KIRKUS – Featured Special
By Julie Danielson on August 3, 2018
I’m not the first person to say this, but it bears repeating: artist Laura Vaccaro Seeger is one of the most talented creators of concept books for young children, as well as an artist who uses die-cuts in some of the most unexpected and refreshing ways. Her best example of both of these things is Green, which won her a 2013 Caldecott Honor. Coming to shelves next month is a companion book, Blue.
Green was a playful exploration of color (green, of course) and language, which took some abstract turns and delivered, to my mind, a subtle environmental message. (Seeger knows better than to preach at child readers.) At the book’s close, we saw a young boy positioning a green plant in the ground and then, on the next page, the boy as an adult next to a blooming, verdant tree: “forever green.” Readers came away from that book with a reminder that it’s up to us to keep our planet green, and Seeger made that point in a gentle, restrained, and hopeful way.
Blue is a book that Seeger could have taken in any number of directions. It differs in that it has a narrative to share, a tender, emotionally compelling story, carried largely by the illustrations of a boy and his dog. But its structure and execution is similar to Green— we as readers take a look at various creative “shades” of blue, ones imbued with emotion and a sense of play, and Seeger’s thoughtfully-placed die cuts reveal surprises at each page turn.
The book starts out with “baby blue,” and we see a toddler with a blue blanket — and a small, furry puppy sleeping next to the boy. As we turn each page, we see the boy grow, and we also see the bond deepen between the boy and the dog. Seeger attaches evocative descriptors to the blues we see — “ocean blue,” as the boy and dog play at the shore; “midnight blue” as they sleep in the dark on the boy’s bed; “quiet blue” as the boy reads to the dog, flashlight in hand, in a tent at night. Each one of these descriptors and shades of blue are connected to this emotional bond between the boy and his dog.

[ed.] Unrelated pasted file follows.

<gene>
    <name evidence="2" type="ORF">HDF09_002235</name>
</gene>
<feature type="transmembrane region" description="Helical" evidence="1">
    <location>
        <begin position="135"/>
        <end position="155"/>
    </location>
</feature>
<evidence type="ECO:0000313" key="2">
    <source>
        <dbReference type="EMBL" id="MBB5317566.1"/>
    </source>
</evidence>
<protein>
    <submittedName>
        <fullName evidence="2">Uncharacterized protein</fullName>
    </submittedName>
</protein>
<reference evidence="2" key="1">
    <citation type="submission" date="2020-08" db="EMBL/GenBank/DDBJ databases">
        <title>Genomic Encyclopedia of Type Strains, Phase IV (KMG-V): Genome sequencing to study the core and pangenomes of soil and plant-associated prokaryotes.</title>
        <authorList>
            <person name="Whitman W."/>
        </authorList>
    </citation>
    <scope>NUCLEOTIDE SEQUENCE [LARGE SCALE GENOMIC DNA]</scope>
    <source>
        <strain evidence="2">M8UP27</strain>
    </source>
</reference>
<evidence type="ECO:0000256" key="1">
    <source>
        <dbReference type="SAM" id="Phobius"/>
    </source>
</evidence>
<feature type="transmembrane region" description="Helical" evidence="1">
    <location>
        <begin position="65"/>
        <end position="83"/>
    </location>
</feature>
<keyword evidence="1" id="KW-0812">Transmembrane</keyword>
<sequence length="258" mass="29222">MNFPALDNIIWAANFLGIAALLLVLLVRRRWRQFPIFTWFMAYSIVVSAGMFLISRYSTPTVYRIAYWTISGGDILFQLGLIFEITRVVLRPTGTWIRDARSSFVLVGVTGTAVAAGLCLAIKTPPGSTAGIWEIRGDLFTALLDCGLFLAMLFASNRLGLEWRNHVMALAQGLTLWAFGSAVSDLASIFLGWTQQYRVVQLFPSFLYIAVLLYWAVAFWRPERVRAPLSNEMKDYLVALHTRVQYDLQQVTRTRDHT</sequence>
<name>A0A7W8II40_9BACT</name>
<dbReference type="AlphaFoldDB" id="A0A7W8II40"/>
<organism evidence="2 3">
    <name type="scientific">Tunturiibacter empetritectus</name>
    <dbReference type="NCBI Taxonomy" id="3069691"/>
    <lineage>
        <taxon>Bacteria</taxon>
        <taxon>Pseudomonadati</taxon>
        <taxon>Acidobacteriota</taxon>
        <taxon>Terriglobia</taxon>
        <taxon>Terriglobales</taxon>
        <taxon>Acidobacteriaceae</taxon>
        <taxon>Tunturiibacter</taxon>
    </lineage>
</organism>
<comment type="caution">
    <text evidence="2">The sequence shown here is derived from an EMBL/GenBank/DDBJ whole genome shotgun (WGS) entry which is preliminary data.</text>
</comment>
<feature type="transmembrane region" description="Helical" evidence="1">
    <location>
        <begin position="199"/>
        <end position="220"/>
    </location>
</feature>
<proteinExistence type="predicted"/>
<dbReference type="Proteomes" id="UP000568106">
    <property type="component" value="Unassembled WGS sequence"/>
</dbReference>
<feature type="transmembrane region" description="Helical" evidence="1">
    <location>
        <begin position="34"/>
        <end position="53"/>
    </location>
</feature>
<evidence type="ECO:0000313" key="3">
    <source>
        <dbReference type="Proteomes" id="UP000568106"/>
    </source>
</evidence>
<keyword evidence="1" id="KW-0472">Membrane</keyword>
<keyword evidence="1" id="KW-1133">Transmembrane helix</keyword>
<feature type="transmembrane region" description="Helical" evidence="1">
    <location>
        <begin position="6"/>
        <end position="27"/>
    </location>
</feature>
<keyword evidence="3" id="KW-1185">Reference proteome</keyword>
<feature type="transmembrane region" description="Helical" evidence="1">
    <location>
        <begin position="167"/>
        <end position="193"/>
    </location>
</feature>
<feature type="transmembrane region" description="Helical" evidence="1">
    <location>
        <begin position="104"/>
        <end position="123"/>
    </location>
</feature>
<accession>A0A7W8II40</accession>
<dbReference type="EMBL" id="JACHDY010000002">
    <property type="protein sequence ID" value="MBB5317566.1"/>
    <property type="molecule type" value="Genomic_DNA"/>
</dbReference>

It is within three quickly paced spreads — perhaps Seeger is trying to spare us prolonged heartbreak — that we see the elderly dog start to tire (“old blue”) and pass away. (Wisely, Seeger sets the tone for the loss, preceded as it is by “stormy blue” and “chilly blue.”) It is here, with the grown boy hugging his dog, that Seeger puts “true blue” to use. Do you have your tissues on hand? It is a poignant, deeply felt moment of emotional weight.
Observant readers will follow throughout the book the presence of the boy’s blue blanket from toddlerhood. It becomes a kind of scarf that the dog eventually wears around his neck. When the boy as a young adult meets and falls in love with a woman with her own beloved dog, one that readers sense the grief-stricken man will welcome into his heart, he has this blue cloth tucked in his pocket. In fact, it is this bright shade of blue that is revealed via the die cut on the final page turn. His dog, though gone, will always be with him.
Seeger puts little to no distance between us, as readers, and the action of this book. It’s as if we are right there with the dog and the boy. I love being able to see the canvas itself through her textured acrylic paints. It all adds up to an intimate book, a bittersweet meditation on love and loss that ends with hope and the promise of a healing heart. Don’t miss this one.